6 ways to take a screenshot in Windows

These 6 ways to take a screenshot in Windows lets you save something for posterity or show others exactly what you’re seeing

Six ways to take a screenshot in Windows with a person tapping on a laptop
(Image credit: cottonbro / Pexels)

Sometimes, you need to know how to take a screenshot in Windows. Perhaps you’ve just completed a big transaction and want a record of the ‘accepted’ screen? Maybe you’re after tech support and need to show someone exactly what you’re seeing? You may have seen somebody tweet something that will almost certainly be deleted and want to keep a record of it.

Whatever the reason, there are plenty of ways to take a screenshot in Windows. While you may think you only need to know one, different methods work depending on the version of Windows you’re using, and some are better suited for one use case than another. We’ll explain the differences and the versions of Windows supported along the way.

Six ways to take a screenshot in Windows 

1. Print Screen 

laptop on a white desk

(Image credit: Karolina Grabowska / Pexels)

The big advantage here is that it works on any version of Windows. Simply locate the Print Screen button on your keyboard (sometimes abbreviated to PrtScr), press it and a snap of your screen will be copied to your clipboard, ready to be pasted into anything from a Microsoft Word document to an email in Gmail.

But it’s not very flexible. Not only is PrtScr not present on every keyboard, but the shortcut will take a screenshot of your entire screen, and not just the part you want to draw attention to. Moreover, it also won’t be automatically saved, and if you copy any text or shut down your computer, the image will be lost if you haven’t already pasted it somewhere for posterity. Still, it’s quick, easy and will get the job done in a pinch.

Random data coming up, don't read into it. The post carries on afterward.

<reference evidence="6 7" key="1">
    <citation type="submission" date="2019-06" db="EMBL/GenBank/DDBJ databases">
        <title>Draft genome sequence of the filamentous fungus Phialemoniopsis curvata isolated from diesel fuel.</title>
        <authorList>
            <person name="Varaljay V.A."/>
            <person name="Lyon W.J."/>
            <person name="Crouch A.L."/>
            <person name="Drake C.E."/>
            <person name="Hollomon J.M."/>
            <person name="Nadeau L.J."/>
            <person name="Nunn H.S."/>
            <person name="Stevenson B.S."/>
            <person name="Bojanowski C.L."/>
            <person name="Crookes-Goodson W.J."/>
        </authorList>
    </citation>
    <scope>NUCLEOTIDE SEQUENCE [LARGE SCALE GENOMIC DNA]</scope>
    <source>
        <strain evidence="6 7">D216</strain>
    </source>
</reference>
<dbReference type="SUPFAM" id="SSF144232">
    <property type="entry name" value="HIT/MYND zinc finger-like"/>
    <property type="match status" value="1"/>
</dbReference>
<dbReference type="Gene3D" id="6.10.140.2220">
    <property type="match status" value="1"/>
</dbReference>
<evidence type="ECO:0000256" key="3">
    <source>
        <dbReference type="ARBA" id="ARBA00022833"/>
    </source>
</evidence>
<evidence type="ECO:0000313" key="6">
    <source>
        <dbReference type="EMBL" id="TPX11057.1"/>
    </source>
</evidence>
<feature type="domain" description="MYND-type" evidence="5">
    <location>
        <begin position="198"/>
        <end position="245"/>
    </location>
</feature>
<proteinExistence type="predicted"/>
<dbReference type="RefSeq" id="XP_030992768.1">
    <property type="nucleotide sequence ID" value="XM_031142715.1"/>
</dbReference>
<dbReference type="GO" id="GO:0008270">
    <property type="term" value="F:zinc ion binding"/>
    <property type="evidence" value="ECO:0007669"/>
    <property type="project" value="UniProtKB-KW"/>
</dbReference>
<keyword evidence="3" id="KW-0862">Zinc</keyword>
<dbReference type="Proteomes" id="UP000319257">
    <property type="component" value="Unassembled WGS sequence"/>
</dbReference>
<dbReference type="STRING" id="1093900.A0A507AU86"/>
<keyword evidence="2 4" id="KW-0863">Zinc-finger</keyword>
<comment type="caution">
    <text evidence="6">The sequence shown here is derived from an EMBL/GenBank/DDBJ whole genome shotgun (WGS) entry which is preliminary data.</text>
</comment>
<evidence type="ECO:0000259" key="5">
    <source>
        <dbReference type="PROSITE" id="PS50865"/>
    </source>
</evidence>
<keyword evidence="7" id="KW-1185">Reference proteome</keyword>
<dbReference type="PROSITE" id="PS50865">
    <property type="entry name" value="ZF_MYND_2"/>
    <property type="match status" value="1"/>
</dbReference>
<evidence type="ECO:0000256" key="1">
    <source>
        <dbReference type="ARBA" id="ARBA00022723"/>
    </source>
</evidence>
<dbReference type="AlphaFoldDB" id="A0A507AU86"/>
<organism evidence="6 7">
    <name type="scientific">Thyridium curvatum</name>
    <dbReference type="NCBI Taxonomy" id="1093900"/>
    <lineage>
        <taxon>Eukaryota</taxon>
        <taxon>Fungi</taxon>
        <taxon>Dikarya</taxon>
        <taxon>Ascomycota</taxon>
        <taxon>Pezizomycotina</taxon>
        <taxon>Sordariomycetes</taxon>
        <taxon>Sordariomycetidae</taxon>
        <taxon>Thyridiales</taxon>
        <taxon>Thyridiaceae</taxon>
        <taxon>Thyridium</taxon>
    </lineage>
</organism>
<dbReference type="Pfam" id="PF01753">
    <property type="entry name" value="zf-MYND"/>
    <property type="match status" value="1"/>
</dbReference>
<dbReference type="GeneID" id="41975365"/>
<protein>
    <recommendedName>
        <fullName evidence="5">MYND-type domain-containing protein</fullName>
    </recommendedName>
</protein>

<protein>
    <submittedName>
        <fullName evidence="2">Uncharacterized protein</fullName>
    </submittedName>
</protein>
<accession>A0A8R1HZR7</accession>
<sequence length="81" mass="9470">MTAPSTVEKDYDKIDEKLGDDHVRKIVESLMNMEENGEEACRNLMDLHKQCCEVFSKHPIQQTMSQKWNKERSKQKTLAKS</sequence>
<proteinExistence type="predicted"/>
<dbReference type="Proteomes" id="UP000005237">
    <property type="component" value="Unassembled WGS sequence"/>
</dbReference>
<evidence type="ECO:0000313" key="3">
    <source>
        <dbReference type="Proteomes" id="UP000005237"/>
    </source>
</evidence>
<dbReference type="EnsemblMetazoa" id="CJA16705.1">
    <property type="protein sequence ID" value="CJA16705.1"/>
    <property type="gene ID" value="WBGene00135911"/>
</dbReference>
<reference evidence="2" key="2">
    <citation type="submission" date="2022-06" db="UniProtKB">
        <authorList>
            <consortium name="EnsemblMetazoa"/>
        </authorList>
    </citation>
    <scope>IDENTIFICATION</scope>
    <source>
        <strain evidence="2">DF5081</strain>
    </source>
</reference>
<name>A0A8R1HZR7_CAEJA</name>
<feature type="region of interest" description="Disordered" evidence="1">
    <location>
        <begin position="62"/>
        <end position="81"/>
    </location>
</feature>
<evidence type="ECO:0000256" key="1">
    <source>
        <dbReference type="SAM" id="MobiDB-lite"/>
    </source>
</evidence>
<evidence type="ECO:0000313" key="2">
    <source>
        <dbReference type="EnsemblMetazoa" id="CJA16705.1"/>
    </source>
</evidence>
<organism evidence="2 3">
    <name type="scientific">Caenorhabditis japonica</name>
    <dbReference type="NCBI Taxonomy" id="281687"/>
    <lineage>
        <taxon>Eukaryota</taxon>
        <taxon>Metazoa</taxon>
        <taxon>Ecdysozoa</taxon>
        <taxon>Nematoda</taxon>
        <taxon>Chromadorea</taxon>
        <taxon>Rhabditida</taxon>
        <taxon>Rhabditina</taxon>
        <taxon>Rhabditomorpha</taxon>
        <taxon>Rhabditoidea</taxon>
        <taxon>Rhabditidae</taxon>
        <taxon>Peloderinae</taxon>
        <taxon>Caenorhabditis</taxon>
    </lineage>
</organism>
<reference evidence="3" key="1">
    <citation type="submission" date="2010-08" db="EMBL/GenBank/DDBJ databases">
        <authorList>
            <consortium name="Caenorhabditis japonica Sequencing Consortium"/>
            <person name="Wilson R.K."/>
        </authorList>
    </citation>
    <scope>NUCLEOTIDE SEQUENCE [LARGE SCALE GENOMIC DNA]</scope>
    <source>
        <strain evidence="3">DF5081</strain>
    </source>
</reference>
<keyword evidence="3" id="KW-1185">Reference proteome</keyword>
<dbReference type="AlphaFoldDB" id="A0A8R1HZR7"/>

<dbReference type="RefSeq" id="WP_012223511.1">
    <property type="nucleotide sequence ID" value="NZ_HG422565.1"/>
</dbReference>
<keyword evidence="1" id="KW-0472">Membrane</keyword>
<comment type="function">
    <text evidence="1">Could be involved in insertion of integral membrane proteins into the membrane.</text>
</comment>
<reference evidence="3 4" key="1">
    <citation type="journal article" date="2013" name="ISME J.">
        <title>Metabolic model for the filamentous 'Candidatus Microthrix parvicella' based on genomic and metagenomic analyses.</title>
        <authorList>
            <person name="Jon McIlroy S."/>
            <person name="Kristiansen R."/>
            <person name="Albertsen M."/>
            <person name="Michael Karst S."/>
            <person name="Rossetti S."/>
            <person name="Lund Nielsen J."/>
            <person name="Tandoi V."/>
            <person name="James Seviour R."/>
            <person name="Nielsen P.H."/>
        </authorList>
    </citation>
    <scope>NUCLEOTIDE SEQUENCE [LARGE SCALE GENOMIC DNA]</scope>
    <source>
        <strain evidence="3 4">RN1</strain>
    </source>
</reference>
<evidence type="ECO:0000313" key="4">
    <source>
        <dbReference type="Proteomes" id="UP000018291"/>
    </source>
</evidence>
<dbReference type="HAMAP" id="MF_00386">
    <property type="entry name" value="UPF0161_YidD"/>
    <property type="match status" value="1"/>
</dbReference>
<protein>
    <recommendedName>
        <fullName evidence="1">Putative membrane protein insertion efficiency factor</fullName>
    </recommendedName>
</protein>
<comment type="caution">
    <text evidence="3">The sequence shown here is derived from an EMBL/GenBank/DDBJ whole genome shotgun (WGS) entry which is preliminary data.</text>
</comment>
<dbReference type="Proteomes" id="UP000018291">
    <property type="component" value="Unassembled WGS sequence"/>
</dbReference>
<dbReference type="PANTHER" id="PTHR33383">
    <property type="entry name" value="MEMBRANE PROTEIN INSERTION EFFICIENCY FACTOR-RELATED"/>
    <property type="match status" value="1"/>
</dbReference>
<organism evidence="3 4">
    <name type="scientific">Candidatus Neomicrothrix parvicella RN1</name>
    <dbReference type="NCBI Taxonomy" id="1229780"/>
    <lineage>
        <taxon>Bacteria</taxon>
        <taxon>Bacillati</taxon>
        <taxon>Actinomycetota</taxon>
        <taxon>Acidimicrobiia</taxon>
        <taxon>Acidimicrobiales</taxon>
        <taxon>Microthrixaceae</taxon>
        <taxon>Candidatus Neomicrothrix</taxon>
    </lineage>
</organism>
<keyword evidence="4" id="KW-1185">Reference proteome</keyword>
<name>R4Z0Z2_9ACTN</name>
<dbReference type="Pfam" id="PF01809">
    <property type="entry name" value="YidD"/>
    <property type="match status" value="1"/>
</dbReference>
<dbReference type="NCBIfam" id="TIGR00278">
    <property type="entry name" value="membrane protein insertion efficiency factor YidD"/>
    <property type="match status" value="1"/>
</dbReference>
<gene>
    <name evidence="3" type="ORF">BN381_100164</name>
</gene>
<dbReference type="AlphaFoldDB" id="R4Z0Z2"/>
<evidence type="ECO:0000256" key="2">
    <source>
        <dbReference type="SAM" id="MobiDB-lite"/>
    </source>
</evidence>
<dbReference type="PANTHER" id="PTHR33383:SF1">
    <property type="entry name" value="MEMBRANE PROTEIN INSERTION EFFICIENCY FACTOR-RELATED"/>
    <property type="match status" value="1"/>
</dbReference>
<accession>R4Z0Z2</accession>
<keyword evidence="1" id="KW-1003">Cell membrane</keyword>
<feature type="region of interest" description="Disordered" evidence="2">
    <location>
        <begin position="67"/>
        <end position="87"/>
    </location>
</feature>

If you’re feeling advanced, there are two other shortcuts for Print Screen for modern versions of Windows, which both offer a bit more flexibility:

This will do the same as above, but also automatically save a screenshot as well. This will go to your Pictures > Screenshots folder.

This is a bit more targeted, and will only take a screenshot of the specific window you’re working within. It will, however, need you to save a copy as it’s only on your Clipboard until something else replaces it.

2. Snip & Sketch  

laptop keyboard showing the time in big numbers

(Image credit: Alamy)

If you’re using Windows 10 or Windows 11, Snip & Sketch is the most versatile way of getting a screen shot. The quickest way to activate it is to press Windows Key + Shift + S, but if you want more than a full screenshot instantly saved to your PC, you can also access the app via the Start menu or with a search. I use it so often that I’ve pinned it to the taskbar, so it’s always on hand.

When you take a screenshot via the app itself, the whole screen will go dark, allowing you to drag a box or custom shape around the area you want captured. From there, you can annotate it to your heart’s content, before saving the custom screenshot for easy sharing. Rather neatly, you can also choose to capture a screenshot in three or five seconds — perfect for if you need a bit of time to get what you want to catch on screen.